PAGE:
- FSBO.com refers you to a broker in your area instead of listing your property itself. Your experience could vary greatly dependin on the broker you're matched with.
- You have to pay for seller disclosures, for sale signs, and lock boxes separately.
1 (800) 690-5802
5 tips for selling your home without a realtor in Washington, D.C.
Pulling off a FSBO sale successfully is a difficult feat to accomplish. Here are some helpful tips from Clever CEO and real estate investor Ben Mizes, who has experience listing homes without a realtor.
1. Make minor repairs
Small upgrades and repairs can do a lot to sway potential buyers. The key is knowing how and where to spend your money to get higher offers. Simple DIY projects like a fresh coat of paint or new cabinet pulls have a high return on investment, whereas pricier improvements like adding a new bedroom may not.
Overall, the most important factor is knowing where the line is between necessary and over-the-top. You want your house to meet buyers' expectations.
"If your kitchen is a disaster, spending more money on a remodel to get it in solid condition will pay off in the end," said Mizes. "But spending money on high-end features to take it from good to extravagant will be a waste."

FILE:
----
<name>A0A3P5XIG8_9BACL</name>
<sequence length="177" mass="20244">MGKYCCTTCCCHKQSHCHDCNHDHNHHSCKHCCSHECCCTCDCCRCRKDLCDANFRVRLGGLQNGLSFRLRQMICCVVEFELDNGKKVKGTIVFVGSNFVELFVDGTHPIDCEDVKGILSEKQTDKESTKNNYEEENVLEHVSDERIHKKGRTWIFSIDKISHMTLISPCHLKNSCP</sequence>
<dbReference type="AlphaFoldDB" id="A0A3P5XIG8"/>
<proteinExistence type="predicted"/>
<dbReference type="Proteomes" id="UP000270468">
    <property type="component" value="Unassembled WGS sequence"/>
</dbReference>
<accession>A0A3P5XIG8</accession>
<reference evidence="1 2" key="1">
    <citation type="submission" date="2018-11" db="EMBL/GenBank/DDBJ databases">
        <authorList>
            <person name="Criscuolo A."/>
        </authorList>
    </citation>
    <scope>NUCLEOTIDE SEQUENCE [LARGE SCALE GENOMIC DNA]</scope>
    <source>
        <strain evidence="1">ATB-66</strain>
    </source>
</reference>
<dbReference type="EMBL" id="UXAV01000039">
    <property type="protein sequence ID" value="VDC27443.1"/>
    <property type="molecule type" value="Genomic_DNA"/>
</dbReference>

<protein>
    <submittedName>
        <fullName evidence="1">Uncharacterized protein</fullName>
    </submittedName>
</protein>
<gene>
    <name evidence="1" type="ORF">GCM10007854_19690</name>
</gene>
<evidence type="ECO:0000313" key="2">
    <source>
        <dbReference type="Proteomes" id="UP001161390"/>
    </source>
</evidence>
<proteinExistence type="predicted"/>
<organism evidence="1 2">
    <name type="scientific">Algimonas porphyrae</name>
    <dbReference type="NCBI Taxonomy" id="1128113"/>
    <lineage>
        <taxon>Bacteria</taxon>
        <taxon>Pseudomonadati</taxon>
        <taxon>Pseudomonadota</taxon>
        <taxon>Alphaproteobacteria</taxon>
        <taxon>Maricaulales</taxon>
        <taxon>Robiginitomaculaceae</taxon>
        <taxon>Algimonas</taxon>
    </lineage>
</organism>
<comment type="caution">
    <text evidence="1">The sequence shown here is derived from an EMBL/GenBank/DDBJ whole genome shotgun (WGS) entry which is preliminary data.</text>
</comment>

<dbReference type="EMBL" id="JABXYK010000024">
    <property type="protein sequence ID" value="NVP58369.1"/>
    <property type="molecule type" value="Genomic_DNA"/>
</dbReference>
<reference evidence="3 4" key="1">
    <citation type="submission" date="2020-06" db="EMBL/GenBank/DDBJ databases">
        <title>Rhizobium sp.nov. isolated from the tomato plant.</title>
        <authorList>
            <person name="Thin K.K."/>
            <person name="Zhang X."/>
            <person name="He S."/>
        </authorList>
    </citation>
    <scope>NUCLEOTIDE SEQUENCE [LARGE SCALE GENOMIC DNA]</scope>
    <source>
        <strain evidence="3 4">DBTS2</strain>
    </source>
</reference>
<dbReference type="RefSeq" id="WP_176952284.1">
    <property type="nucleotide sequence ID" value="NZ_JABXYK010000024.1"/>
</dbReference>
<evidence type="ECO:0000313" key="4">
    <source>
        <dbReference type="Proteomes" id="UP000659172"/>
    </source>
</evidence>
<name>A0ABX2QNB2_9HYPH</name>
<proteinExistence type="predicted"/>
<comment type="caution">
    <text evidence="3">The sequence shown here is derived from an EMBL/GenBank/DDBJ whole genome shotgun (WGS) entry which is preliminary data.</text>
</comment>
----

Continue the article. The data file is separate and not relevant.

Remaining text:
Also, consider how valuable specific repairs are to buyers in your area. Focus on upgrades that have a higher cost recuperation in your region.
Home repairs with highest resale value in Washington, D.C.
Avg. Repair Cost
Avg. Resale Value
Manufactured Stone Veneer
Garage Door Replacement
Minor Kitchen Remodel | Midrange
Based on regional data from Remodeling
Note: A resale value of more than 100% indicates a profitable repair.
2. Price your Washington, D.C. home competitively
Getting the most money for your home begins with setting the right pricing according to market conditions. Right now, the D.C. market leans more toward the buyer's side, which might make it tough for sellers to obtain great offers on their listings.
In Washington, D.C., the median sale price is almost $69,500 lower than the median listing price. Given that discrepancy, be realistic when pricing your home.